Butterflies Of a Different Sort
Ho Hum Holidays

Not Everyone's Gonna Be a Rock Star

Jim and I drove up to the Big Autism Center on Thursday morning to see the spring concert and to see the Charlie's back in his teal blue shirt (just being precise with my colors) as he exited stage right. An aide signalled to us and then Charlie's teacher appeared and said he'd been grabbing and was on his way to being very agitated. The principal came by and told us Charlie was sitting on a bench by the cafeteria with his head down, same as he does at home in the brown chair.

We listened to the students sing 'The Rainbow Connection,' 'Candyman,' and "Singin' in the Rain' (that would have been Charlie's song). Charlie, on being asked if he'd like to go to the concert, had said no and we slipped out.

After Charlie got home, the note from his teacher said that he'd gotten in a good mood as soon as the concert was over and been in the best mood he'd been all week.

This spirit prevailed through a bike ride (including heavy-duty honking by drivers -- happens when you bike in city streets) and after a nap. Charlie and I went for a walk, he ate a little and typed a lot on his iPad to see videos. He went to his room and ran down the stairs a couple of times and was asleep before midnight.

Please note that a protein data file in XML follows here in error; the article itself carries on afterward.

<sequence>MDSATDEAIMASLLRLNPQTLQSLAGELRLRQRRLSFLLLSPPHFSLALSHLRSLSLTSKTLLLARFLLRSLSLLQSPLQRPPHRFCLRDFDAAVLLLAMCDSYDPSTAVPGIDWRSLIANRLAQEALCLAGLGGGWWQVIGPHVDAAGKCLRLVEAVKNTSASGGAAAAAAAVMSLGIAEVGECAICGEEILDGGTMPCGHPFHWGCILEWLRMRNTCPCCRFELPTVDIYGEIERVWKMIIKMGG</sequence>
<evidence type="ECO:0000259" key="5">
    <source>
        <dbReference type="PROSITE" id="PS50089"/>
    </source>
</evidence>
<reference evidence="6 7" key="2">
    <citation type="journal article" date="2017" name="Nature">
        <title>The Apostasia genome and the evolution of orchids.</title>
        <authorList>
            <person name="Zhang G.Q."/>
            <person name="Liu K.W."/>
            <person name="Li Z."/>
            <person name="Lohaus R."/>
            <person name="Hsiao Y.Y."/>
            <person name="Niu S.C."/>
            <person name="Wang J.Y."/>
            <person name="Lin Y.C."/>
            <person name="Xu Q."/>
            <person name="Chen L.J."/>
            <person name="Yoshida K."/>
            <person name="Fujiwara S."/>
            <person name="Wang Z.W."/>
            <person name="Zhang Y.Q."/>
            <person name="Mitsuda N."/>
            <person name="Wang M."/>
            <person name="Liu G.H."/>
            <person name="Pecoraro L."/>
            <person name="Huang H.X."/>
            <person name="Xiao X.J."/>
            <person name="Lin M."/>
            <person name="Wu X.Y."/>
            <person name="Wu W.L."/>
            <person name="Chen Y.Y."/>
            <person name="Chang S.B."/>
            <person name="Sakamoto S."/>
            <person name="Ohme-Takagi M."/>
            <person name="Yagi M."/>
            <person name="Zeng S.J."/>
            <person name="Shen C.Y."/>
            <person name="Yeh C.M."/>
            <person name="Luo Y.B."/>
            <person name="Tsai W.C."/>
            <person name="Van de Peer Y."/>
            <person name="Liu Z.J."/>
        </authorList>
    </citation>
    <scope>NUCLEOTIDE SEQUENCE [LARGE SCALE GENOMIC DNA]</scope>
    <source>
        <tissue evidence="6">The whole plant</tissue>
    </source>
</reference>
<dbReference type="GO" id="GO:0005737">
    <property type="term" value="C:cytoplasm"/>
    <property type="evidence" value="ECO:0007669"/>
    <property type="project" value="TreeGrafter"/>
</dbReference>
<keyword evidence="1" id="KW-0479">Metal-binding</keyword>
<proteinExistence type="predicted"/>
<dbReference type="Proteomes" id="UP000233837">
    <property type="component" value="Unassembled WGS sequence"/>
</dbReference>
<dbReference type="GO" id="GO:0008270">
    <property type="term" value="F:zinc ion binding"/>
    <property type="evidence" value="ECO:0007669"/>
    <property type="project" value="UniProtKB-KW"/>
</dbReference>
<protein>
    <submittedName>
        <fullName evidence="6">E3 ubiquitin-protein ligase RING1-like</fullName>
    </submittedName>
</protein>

Week-long stage fright?

There have been some five concerts at Charlie's school since he started there and he's participated in about half.

Not everyone's meant for the stage -- not that Charlie likes just to be a watcher in the audience.

As is known, he'd just rather be in motion on the road.






yes, the bike, the road, the motion...that's his place, he seems to be so at peace there. glad this event is over, maybe his mind can de-percolate, settle into a comfortable space. i played tuba when i was in high school; i would get so anxious before recitals that i would become physicall ill; very unpleasant; and it sounds like charlie really accrued some heavy anxiety. so, him...bike...motion; all is well now, thx for posting this.

Melanie Harper

Ya know, that's very true of "typical" kids, too. Some crave the spotlight, others prefer to watch, others prefer to be behind the scenes making stuff work for those on the stage. It's been nice to see the kiddos in my kid's class develop those parts of their unique personalities, just like their typical peers do. My kid (of course) is 100% ham, just like his parents :) He didn't want to give up the microphone at his class play this year. The best part is that the whole elementary school came to watch his K-5 self-contained class perform, and all the kids cheered wildly. Very heartwarming!

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